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Revision of nomenclature and correlations of some Middle Pennsylvanian units in the northwestern part of the Appalachian basin, Kentucky, Ohio, and West Virginia

By
Charles L. Rice
Charles L. Rice
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Robert M. Kosanke
Robert M. Kosanke
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Thomas W. Henry
Thomas W. Henry
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Published:
January 01, 1994

Studies of the physical stratigraphy and analyses of the Middle Pennsylvanian flora and fauna of some coal beds and marine units of the Breathitt Formation in Kentucky, the Pottsville and Allegheny Formations in Ohio, and the Kanawha Formation and Charleston Sandstone in West Virginia show a need for the revision of stratigraphic nomenclature of the Pottsville Formation and the lower part of the Allegheny Formation and equivalent strata. Attempts to project single stratigraphic elements from one region to another have resulted historically in multiple miscorrelations. A major marine unit (previously misidentifled as the Vanport limestone of the Breathitt and Allegheny Formations) is here named the Obryan Member of the Breathitt Formation in northeastern Kentucky and of the Allegheny Formation in southern Ohio. The Obryan is characterized by the fusulinid Beedeina ashlandensis Douglass and is correlated with the Columbiana Member of the Allegheny Formation in central Ohio, which also contains that fusulinid. This correlation and the correlation of the Boggs Limestone Member of the Pottsville Formation in Ohio with the Stoney Fork Member of the Breathitt Formation in Kentucky are supported by analyses of Middle Pennsylvanian conodonts. A preliminary zonation of conodonts for strata of the Pottsville and Allegheny Formations shows that the major marine units of these formations in Ohio are biostratigraphically distinct. The Obryan Member is locally absent, but its position is marked by overlying clay beds in many parts of Kentucky, Ohio, and West Virginia. The Vanport Limestone Member of the Allegheny Formation (as identified in Pennsylvania and central Ohio) is here correlated with the Zaleski Flint Member (Allegheny Formation) in southern Ohio. The Kilgore Flint Member (new name, Breathitt Formation), the informal Limekiln limestone and informal Flint Ridge flint (Breathitt Formation) in Kentucky, and the informal Kanawha black flint (Kanawha Formation) in West Virginia are correlated with the Putnam Hill Limestone Member (Allegheny Formation) in Ohio. These latter chert deposits are shoreward (southward and southeastward) facies of a marine unit deposited mostly in restricted estuaries and bays. The chert deposits appear to result from a widespread episode of silicification of fossiliferous marine siltstones and limestones that locally affected underlying peats and silts. The Kilgore and Obryan Members and their equivalents are used as the two principal stratigraphic marker beds for analyses of Middle Pennsylvanian sections extending across northeastern Kentucky from central Ohio to central West Virginia. Clay units and coal beds that overlie the Obryan Member contain flint clay beds (tonsteins) that are, in part, the product of volcanic ash falls. The range zones of selected palynomorphs from northeastern Kentucky and southeastern Ohio corroborate some of the correlations proposed herein.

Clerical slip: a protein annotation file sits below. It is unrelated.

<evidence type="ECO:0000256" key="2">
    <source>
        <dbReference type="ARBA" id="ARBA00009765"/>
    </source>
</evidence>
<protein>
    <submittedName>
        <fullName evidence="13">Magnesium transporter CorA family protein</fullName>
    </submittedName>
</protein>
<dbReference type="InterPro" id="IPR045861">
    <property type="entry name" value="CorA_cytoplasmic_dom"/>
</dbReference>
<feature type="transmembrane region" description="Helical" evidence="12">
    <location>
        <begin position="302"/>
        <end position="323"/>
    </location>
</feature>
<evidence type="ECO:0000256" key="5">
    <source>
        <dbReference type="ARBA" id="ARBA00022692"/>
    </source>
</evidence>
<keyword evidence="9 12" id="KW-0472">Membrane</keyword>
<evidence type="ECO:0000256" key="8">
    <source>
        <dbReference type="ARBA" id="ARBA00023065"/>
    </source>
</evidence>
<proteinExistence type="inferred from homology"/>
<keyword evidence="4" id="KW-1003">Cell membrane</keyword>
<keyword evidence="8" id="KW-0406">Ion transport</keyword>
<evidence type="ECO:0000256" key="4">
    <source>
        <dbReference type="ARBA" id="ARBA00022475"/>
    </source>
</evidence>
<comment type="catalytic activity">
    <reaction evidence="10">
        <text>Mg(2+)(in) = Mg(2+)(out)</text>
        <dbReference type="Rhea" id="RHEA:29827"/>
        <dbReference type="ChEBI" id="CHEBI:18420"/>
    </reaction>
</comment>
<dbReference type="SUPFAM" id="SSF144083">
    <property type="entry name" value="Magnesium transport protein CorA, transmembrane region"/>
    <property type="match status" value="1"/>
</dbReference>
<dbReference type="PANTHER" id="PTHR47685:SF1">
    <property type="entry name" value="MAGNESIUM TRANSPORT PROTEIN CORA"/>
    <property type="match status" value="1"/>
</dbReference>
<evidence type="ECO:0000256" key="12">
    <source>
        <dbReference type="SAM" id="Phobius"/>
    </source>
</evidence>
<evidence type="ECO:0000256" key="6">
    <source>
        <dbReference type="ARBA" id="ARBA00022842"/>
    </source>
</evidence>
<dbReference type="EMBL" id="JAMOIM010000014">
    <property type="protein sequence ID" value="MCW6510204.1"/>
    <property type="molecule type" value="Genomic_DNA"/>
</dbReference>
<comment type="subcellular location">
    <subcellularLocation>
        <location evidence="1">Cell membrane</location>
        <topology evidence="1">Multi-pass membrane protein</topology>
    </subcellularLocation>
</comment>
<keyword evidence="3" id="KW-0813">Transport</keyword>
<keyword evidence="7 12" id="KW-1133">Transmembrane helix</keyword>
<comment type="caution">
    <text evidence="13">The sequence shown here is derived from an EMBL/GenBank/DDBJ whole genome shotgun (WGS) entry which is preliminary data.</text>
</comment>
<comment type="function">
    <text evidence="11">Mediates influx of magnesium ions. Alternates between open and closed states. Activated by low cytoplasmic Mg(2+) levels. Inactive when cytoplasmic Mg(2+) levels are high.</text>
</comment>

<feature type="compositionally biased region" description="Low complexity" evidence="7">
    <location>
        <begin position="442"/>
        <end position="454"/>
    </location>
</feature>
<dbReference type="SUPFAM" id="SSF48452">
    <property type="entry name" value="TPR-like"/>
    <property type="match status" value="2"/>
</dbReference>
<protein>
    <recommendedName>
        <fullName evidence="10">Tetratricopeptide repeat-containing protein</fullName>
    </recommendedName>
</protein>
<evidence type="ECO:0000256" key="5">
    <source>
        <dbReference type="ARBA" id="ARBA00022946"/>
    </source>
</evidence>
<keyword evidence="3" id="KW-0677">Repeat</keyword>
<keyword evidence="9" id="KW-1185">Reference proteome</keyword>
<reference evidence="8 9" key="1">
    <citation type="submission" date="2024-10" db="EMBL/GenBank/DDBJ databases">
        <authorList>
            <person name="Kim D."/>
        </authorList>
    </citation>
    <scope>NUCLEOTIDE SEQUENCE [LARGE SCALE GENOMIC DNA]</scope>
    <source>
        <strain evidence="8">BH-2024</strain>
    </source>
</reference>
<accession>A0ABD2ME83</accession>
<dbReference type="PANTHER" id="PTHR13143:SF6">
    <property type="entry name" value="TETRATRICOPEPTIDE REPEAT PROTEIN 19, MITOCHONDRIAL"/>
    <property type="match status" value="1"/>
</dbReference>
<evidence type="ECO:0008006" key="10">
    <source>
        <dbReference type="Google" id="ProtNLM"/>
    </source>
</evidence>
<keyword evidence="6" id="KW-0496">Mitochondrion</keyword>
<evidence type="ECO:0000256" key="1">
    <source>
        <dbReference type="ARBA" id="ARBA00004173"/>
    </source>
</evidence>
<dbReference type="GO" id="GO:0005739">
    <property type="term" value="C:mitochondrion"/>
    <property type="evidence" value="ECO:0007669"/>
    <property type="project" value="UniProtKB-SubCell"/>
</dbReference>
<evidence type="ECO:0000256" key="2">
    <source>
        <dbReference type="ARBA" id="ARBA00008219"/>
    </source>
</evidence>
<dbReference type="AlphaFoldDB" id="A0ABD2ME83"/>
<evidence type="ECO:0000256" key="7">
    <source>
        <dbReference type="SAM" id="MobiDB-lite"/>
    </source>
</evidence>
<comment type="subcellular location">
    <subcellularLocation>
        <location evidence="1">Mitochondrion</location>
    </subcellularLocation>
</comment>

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Contents

GSA Special Papers

Elements of Pennsylvanian Stratigraphy, Central Appalachian Basin

Charles L. Rice
Charles L. Rice
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Geological Society of America
Volume
294
ISBN print:
9780813722948
Publication date:
January 01, 1994

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